Lead Advocate for the Environment Visits Buffalo, Spends Time at Nichols

Filed under: Clubs,Community,News |

On December 1, a group of environmentally-minded business leaders, grassroots justice workers, and interested community members gathered for the 2014 Western New York Environmental Alliance (WNYEA) Congress. Combining reflections on the last twelve months and crafting a vision for the next calendar year, this was an evening in which many celebrated the increasingly effective green movement in the city and across the broader region. Daniel Katz, a visionary in the field of environmental advocacy, served as the event’s keynote speaker.

Mr. Katz co-founded the Rainforest Alliance in 1986 and his since ushered the organization into a leading position in the global effort to protect global resources and native species. He now serves as the Senior Program Director at the Overbrook Foundation, a philanthropic organization in which he runs giving campaigns in sustainability and climate projects. During his speech at the WNYEA Congress, he touched on a range of subjects from supply-chain transparency (dealing with increasing concern about manufacturing on behalf of consumers) to the unfortunate dystopian tone in which the media oft discusses climate change. Perhaps most striking and relevant for this audience was his discussion of the need for unity and alignment in the non-profit world. A larger impact can be had if there is a team effort on top of the existing work of each individual organization. As the WNYEA looks forward to an ambitious 2015 campaign, his message hit home.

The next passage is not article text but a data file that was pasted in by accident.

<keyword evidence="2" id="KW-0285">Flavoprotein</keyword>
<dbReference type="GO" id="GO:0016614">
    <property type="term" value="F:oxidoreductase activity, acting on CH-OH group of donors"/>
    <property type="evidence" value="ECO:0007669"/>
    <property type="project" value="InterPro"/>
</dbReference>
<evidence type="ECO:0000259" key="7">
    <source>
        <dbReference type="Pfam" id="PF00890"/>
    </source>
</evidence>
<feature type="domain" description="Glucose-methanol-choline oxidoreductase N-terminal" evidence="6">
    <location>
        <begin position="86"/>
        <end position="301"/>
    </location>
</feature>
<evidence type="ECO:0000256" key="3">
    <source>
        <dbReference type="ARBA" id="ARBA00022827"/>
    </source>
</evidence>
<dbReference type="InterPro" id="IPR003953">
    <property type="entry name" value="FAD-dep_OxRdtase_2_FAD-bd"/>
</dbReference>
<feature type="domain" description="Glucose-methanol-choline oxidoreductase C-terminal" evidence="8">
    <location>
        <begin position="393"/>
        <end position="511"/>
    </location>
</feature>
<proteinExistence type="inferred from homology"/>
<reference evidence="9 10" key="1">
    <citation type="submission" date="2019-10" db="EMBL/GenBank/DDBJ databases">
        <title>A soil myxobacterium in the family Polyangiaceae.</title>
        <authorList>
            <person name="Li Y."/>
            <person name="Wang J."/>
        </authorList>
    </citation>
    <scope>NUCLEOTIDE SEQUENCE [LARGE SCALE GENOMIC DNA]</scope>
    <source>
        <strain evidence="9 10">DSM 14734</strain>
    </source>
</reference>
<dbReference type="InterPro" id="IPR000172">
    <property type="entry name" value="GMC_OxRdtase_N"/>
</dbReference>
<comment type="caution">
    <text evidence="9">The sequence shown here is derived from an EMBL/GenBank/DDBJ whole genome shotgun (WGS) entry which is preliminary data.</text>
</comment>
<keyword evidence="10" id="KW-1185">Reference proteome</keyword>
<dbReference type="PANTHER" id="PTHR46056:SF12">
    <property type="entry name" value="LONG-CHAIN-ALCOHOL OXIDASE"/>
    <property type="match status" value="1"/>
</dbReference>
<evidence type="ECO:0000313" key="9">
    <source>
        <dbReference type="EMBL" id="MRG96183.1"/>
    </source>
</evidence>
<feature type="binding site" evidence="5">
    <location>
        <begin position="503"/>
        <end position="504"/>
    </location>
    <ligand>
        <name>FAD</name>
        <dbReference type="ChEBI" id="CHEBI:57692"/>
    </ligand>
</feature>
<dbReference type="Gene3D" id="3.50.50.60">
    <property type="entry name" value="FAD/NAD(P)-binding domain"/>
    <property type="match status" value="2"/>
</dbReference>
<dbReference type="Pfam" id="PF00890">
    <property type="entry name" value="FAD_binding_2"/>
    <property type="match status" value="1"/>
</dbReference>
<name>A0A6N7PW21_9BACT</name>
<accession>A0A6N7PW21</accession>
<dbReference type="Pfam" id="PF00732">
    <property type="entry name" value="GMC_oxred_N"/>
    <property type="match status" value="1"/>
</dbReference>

As part of his whirlwind tour of Buffalo, Mr. Katz spent a few hours on Tuesday morning on our Nichols campus. He visited classes in the Middle School, took a tour of Center ’63, and held a question and answer session with an audience comprised of the 5th grade, 7th grade, and representatives from the Upper School’s Students for Environmental Awareness group. His clear passion for his work is something all Nichols students should appreciate and hope to emulate.

By Alex Fisher ’15

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